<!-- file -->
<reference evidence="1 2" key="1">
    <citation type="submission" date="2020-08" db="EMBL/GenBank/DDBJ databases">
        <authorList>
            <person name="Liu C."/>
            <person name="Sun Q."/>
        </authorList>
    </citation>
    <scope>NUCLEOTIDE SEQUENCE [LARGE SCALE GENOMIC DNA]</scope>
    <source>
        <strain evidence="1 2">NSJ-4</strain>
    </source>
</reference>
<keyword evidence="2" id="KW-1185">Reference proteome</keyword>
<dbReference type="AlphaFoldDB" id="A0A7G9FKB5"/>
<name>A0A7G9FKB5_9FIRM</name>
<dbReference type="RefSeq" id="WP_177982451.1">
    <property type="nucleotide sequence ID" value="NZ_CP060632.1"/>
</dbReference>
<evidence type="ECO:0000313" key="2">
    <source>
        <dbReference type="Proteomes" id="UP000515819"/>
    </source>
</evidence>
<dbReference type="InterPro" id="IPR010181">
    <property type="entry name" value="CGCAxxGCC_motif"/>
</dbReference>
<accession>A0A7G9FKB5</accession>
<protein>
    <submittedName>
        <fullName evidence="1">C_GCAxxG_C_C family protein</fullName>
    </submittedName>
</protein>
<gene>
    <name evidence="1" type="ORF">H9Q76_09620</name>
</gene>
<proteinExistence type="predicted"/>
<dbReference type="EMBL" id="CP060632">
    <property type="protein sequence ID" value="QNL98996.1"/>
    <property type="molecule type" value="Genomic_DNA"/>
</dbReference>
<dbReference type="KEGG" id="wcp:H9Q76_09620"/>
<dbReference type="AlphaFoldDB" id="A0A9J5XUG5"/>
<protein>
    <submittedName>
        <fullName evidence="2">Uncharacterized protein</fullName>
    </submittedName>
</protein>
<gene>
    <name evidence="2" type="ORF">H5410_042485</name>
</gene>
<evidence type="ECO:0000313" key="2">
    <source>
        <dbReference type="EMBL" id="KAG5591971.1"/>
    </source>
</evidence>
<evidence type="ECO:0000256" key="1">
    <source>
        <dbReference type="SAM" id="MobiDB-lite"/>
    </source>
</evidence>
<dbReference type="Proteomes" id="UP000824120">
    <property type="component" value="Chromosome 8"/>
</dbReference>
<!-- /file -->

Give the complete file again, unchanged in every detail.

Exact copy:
<reference evidence="1 2" key="1">
    <citation type="submission" date="2020-08" db="EMBL/GenBank/DDBJ databases">
        <authorList>
            <person name="Liu C."/>
            <person name="Sun Q."/>
        </authorList>
    </citation>
    <scope>NUCLEOTIDE SEQUENCE [LARGE SCALE GENOMIC DNA]</scope>
    <source>
        <strain evidence="1 2">NSJ-4</strain>
    </source>
</reference>
<keyword evidence="2" id="KW-1185">Reference proteome</keyword>
<dbReference type="AlphaFoldDB" id="A0A7G9FKB5"/>
<name>A0A7G9FKB5_9FIRM</name>
<dbReference type="RefSeq" id="WP_177982451.1">
    <property type="nucleotide sequence ID" value="NZ_CP060632.1"/>
</dbReference>
<evidence type="ECO:0000313" key="2">
    <source>
        <dbReference type="Proteomes" id="UP000515819"/>
    </source>
</evidence>
<dbReference type="InterPro" id="IPR010181">
    <property type="entry name" value="CGCAxxGCC_motif"/>
</dbReference>
<accession>A0A7G9FKB5</accession>
<protein>
    <submittedName>
        <fullName evidence="1">C_GCAxxG_C_C family protein</fullName>
    </submittedName>
</protein>
<gene>
    <name evidence="1" type="ORF">H9Q76_09620</name>
</gene>
<proteinExistence type="predicted"/>
<dbReference type="EMBL" id="CP060632">
    <property type="protein sequence ID" value="QNL98996.1"/>
    <property type="molecule type" value="Genomic_DNA"/>
</dbReference>
<dbReference type="KEGG" id="wcp:H9Q76_09620"/>
<dbReference type="AlphaFoldDB" id="A0A9J5XUG5"/>
<protein>
    <submittedName>
        <fullName evidence="2">Uncharacterized protein</fullName>
    </submittedName>
</protein>
<gene>
    <name evidence="2" type="ORF">H5410_042485</name>
</gene>
<evidence type="ECO:0000313" key="2">
    <source>
        <dbReference type="EMBL" id="KAG5591971.1"/>
    </source>
</evidence>
<evidence type="ECO:0000256" key="1">
    <source>
        <dbReference type="SAM" id="MobiDB-lite"/>
    </source>
</evidence>
<dbReference type="Proteomes" id="UP000824120">
    <property type="component" value="Chromosome 8"/>
</dbReference>